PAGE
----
5Es of Experience Design: ENTICE, ENTER, ENGAGE, EXIT, EXTEND
When you design a meeting as an experience, keep the 5Es framework as 5 “phases” of the experience in mind. Ask yourself: How might I entice people to join the meeting, how to get them to enter the conversation, how best to engage the participants, how to exit on the right note and how to extend the action to maintain momentum. I’ll guide you through these five phases with tools and case studies, so you can apply them at your work.
Through a series of workshops in 2017–18, we’ve been exploring a process for generating new kinds of metaphors, and then using those metaphors to inspire concepts for new kinds of interface design which could potentially help people understand things in different ways.
The intention of the workshops is that the process might be something designers can use or adapt for idea generation, or to provoke new kinds of thinking about interface design. The extent to which the metaphors merely provide initial ‘seed’ inspiration, or actually form the basis of the resulting design, varies.
Download the New Metaphors cards, v.0.3 (February 2018) — 129 MB PDF, 300 dpi
Download a poster/leaflet from Interaction 18 including thumbnails of all the cards, and a shortened version of this article — 2 MB PDF
Download templates / worksheets — 400 kB PDF
Together, Look Back on Progress to Date and Decide What Adjustments Are Needed (45 min.)
What is made possible? You can help groups reflect on a shared experience in a way that builds understanding and spurs coordinated action while avoiding unproductive conflict. It is possible for every voice to be heard while simultaneously sifting for insights and shaping new direction. Progressing in stages makes this practical—from collecting facts about What Happened to making sense of these facts with So What and finally to what actions logically follow with Now What. The shared progression eliminates most of the misunderstandings that otherwise fuel disagreements about what to do. Voila!
In part four, we looked at the difference between hierarchical and collaborative conversations. Now we bring it all together and ask, “What can we do?”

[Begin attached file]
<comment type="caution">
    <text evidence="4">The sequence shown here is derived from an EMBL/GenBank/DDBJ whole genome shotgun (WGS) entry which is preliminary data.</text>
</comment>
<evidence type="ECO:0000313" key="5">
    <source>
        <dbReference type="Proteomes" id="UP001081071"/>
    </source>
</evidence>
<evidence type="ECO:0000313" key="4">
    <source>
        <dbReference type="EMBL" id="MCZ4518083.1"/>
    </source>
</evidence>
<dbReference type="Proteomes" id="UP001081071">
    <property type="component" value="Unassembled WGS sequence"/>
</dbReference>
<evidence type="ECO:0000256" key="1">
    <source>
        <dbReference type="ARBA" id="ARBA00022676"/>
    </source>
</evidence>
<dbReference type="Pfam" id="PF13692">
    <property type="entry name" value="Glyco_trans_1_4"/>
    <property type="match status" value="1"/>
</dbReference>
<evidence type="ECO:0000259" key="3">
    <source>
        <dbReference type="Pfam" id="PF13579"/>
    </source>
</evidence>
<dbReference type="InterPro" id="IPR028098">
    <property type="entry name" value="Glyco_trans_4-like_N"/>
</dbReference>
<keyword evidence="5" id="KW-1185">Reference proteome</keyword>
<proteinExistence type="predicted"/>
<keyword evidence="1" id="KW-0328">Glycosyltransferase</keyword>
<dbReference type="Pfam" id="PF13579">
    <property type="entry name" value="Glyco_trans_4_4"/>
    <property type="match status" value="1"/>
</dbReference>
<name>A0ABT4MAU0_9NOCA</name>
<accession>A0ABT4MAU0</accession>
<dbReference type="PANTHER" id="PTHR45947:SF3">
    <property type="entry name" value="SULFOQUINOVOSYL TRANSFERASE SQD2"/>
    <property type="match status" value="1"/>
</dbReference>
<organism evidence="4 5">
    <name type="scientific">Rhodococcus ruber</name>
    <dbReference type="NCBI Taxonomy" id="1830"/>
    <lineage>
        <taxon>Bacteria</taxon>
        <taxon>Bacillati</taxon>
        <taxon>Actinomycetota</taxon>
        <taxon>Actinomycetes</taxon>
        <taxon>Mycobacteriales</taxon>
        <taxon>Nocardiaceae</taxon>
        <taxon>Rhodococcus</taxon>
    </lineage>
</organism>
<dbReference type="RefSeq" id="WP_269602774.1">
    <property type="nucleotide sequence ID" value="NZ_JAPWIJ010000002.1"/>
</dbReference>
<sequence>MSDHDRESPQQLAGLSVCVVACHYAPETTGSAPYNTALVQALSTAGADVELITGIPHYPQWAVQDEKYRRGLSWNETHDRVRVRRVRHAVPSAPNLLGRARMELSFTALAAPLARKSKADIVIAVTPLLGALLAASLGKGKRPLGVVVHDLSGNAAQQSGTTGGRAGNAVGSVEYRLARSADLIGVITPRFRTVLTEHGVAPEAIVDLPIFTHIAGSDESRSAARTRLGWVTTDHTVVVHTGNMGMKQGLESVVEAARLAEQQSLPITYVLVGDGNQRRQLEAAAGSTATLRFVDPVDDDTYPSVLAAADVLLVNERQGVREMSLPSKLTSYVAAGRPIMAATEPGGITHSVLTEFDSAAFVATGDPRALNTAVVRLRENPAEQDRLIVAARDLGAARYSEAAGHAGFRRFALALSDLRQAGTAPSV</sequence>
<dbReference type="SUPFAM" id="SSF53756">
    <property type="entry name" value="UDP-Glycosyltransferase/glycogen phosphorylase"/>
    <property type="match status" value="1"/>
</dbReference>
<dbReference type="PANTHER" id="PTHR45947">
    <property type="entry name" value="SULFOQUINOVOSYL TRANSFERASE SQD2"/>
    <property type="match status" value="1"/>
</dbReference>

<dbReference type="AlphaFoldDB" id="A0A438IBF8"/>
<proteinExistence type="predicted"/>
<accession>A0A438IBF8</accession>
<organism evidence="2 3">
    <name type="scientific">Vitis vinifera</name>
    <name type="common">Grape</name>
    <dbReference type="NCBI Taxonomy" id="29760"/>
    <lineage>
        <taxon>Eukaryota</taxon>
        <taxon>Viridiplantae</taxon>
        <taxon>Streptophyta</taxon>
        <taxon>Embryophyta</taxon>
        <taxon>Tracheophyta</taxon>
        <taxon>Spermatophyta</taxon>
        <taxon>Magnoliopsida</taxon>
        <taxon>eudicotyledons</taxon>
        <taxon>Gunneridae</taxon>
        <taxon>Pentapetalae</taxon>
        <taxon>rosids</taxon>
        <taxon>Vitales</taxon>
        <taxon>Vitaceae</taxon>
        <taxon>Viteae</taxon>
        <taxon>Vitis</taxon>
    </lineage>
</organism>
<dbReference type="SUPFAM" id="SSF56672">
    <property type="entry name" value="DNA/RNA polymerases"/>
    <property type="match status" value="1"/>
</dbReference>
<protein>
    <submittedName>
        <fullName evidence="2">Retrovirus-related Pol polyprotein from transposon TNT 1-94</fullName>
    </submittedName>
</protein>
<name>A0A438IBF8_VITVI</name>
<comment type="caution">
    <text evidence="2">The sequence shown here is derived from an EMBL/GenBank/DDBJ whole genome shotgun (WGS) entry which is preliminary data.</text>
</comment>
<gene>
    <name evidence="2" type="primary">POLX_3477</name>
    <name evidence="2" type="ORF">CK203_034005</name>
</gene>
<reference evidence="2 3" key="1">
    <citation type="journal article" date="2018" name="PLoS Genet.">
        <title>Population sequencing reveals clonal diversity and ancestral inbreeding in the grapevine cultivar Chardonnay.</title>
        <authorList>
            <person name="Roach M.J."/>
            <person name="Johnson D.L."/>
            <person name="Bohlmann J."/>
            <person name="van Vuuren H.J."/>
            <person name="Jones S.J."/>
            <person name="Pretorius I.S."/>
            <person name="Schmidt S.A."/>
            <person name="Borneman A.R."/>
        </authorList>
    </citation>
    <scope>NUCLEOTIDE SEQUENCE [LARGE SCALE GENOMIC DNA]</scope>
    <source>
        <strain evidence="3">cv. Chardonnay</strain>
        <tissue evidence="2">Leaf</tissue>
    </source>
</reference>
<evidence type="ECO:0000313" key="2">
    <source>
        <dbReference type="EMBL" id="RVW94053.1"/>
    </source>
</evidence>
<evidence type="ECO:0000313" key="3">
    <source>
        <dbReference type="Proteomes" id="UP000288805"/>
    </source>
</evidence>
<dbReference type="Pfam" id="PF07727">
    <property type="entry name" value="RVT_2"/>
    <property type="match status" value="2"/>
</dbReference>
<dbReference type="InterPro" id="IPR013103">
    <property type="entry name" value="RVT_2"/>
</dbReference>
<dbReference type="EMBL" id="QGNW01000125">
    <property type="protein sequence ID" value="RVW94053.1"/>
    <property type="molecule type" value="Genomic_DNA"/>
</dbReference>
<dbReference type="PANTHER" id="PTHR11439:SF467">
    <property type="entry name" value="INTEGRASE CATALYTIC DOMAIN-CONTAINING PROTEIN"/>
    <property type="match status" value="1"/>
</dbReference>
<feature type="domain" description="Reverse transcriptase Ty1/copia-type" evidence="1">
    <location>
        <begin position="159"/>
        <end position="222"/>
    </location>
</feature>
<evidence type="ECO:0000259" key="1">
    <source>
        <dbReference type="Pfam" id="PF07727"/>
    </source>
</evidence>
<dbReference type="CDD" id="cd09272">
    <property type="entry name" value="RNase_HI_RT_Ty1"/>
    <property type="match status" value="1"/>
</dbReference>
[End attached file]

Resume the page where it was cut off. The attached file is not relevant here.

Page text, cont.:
The answer is, a lot. There are, as it turns out, many solutions to how we can do a better job of talking to each other, and any one of these are approaches you can try in your own lives or organizations.
Here is a collection of resources I use in my facilitation practice. By and large these resources support facilitation of participatory and self-organizing process at scales ranging from very small groups to large conferences. I use some of these tools directly and others as inspirations to design and create my own processes.
The first section provides links to participatory group process that are inclusive and self-organizing to varying degrees. The section on process architecture and maps contains links to sites whose worldviews can inform process design from single meetings to large scale change. The next three sections cover more specific tools useful for particular purposes, and finally the last section contains links to sources of ongoing inspiration.
At Dropbox, we’ve found that metaphors are a powerful tool to help people explore and share their experiences in more creative and meaningful ways.
We use metaphors in research so people can talk about their experiences through a different lens. We can do this simply by inviting people to make a comparison through a single question. Or we can facilitate entire interviews by using tools to symbolize and explore meaning together.
In brief, it consists of 6 participants supervised by a moderator who are required to write down 3 ideas on a specific worksheet within 5 minutes, this is also the etymology of the methodology's name. The outcome after 6 rounds, during which participants swap their worksheets passing them on to the team member sitting at their right, is 108 ideas generated in 30 minutes.
Here’s one way to deal with things : show them a clip from the film Apollo 13. Specifically, the bit where the crew on board the lunar module are facing imminent suffocation due to a faulty air filter, so the scientists on the ground are forced to make a ‘square peg fit a round hole’ with whatever is available to the astronauts.
I showed the clip to one client team I was working with, who were all blockers and no action.
Before watching the clip the team was fatalistically resigned to business as usual. They didn’t like it, but they accepted it. Business as usual was a six month requirement gathering phase leading to a £1.5m bet on an unproven concept.
After watching the clip, they built a working proof of concept within two hours, a fully fledged beta test within 6 weeks and ended up with an award-winning product that delights customers and is incredibly valuable to the business.